Advances in transportation changed our physical environment and allowed for “ways of being,” unimagined by its inventors, who, more than likely, saw the car simply as a means of getting from point A to point B. The car is far from unique in offering unheralded promises and unforeseen pitfalls—many technologies deliver that. Unintended consequences are endemic of emergent properties, unforeseen properties that only become apparent in the course of use, action and interaction.

 

Biological systems exhibit emergent capabilities in extraordinary ways as well. Individually ants exhibit no innate intelligence. They operate in biologically predetermined—and extremely limited autonomous ways, using chemical markers and receptors to find their way and to operate in the world. And yet, with no directives to guide them, they exhibit complex systems of group behavior and create complex and specialized physical structures as well. Individually ants couldn’t tell you about farming, or engineering, or architecture or of collective defense and yet all of these properties manifests themselves through the group and can be readily seen in the colonies the ants naturally, collectively and mindlessly form.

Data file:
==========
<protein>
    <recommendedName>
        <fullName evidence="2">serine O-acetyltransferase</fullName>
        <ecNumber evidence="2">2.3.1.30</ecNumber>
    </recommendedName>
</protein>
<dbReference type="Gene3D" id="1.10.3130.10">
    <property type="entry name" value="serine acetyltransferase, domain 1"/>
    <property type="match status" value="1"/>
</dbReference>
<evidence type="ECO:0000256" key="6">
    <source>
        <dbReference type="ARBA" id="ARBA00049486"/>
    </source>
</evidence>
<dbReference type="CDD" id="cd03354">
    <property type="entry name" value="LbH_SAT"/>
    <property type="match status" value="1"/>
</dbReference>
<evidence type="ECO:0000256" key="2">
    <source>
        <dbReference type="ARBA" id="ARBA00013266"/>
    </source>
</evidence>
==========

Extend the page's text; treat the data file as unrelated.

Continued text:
Images are the invention that transformed the beings that first conceived them. Images allowed for a conception of the infinite by finite living organisms within the confines of time and space. Our images created meta-worlds within the world, reference points that conjured personal meanings and connected them to all things—seen, known or imagined. But however we classify image making or describe it, the power of imagery is, arguably, one of our most potent tools. Imaging/imagining also constitutes a formative and transformative emergent technology.